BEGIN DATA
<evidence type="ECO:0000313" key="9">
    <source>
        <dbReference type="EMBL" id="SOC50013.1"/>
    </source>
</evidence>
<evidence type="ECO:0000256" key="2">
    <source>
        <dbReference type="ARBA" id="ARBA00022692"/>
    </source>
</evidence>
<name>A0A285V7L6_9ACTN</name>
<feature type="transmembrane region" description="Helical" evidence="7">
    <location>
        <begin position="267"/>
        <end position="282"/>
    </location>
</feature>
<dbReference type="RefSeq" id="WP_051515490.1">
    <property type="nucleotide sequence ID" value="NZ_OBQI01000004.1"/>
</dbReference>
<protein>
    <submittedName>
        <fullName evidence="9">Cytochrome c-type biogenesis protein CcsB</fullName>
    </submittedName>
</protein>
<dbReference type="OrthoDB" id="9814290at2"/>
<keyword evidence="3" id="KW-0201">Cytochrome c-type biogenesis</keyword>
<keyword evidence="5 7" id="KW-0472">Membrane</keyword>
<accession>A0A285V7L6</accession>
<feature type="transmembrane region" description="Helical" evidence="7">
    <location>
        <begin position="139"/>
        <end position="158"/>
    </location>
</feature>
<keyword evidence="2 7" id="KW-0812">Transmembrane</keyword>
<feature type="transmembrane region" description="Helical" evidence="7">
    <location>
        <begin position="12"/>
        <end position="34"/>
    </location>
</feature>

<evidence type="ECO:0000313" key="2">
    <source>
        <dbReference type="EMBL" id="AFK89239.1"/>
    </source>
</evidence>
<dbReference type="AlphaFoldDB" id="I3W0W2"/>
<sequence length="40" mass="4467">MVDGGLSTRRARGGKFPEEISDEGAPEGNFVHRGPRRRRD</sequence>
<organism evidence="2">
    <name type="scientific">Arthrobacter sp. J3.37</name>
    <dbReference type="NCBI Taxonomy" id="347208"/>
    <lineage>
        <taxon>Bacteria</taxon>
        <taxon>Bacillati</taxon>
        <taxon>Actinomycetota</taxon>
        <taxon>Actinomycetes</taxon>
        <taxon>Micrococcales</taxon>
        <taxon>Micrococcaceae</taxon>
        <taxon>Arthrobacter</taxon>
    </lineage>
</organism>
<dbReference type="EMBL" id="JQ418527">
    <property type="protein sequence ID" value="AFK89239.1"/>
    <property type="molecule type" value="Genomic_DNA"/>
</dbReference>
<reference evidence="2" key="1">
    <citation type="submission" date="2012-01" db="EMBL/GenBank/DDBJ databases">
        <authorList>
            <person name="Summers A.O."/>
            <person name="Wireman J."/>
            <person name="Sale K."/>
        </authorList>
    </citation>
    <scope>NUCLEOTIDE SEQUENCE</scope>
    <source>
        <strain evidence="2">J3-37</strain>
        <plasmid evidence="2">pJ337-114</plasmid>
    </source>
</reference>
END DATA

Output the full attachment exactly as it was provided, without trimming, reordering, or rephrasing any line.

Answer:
<evidence type="ECO:0000313" key="9">
    <source>
        <dbReference type="EMBL" id="SOC50013.1"/>
    </source>
</evidence>
<evidence type="ECO:0000256" key="2">
    <source>
        <dbReference type="ARBA" id="ARBA00022692"/>
    </source>
</evidence>
<name>A0A285V7L6_9ACTN</name>
<feature type="transmembrane region" description="Helical" evidence="7">
    <location>
        <begin position="267"/>
        <end position="282"/>
    </location>
</feature>
<dbReference type="RefSeq" id="WP_051515490.1">
    <property type="nucleotide sequence ID" value="NZ_OBQI01000004.1"/>
</dbReference>
<protein>
    <submittedName>
        <fullName evidence="9">Cytochrome c-type biogenesis protein CcsB</fullName>
    </submittedName>
</protein>
<dbReference type="OrthoDB" id="9814290at2"/>
<keyword evidence="3" id="KW-0201">Cytochrome c-type biogenesis</keyword>
<keyword evidence="5 7" id="KW-0472">Membrane</keyword>
<accession>A0A285V7L6</accession>
<feature type="transmembrane region" description="Helical" evidence="7">
    <location>
        <begin position="139"/>
        <end position="158"/>
    </location>
</feature>
<keyword evidence="2 7" id="KW-0812">Transmembrane</keyword>
<feature type="transmembrane region" description="Helical" evidence="7">
    <location>
        <begin position="12"/>
        <end position="34"/>
    </location>
</feature>

<evidence type="ECO:0000313" key="2">
    <source>
        <dbReference type="EMBL" id="AFK89239.1"/>
    </source>
</evidence>
<dbReference type="AlphaFoldDB" id="I3W0W2"/>
<sequence length="40" mass="4467">MVDGGLSTRRARGGKFPEEISDEGAPEGNFVHRGPRRRRD</sequence>
<organism evidence="2">
    <name type="scientific">Arthrobacter sp. J3.37</name>
    <dbReference type="NCBI Taxonomy" id="347208"/>
    <lineage>
        <taxon>Bacteria</taxon>
        <taxon>Bacillati</taxon>
        <taxon>Actinomycetota</taxon>
        <taxon>Actinomycetes</taxon>
        <taxon>Micrococcales</taxon>
        <taxon>Micrococcaceae</taxon>
        <taxon>Arthrobacter</taxon>
    </lineage>
</organism>
<dbReference type="EMBL" id="JQ418527">
    <property type="protein sequence ID" value="AFK89239.1"/>
    <property type="molecule type" value="Genomic_DNA"/>
</dbReference>
<reference evidence="2" key="1">
    <citation type="submission" date="2012-01" db="EMBL/GenBank/DDBJ databases">
        <authorList>
            <person name="Summers A.O."/>
            <person name="Wireman J."/>
            <person name="Sale K."/>
        </authorList>
    </citation>
    <scope>NUCLEOTIDE SEQUENCE</scope>
    <source>
        <strain evidence="2">J3-37</strain>
        <plasmid evidence="2">pJ337-114</plasmid>
    </source>
</reference>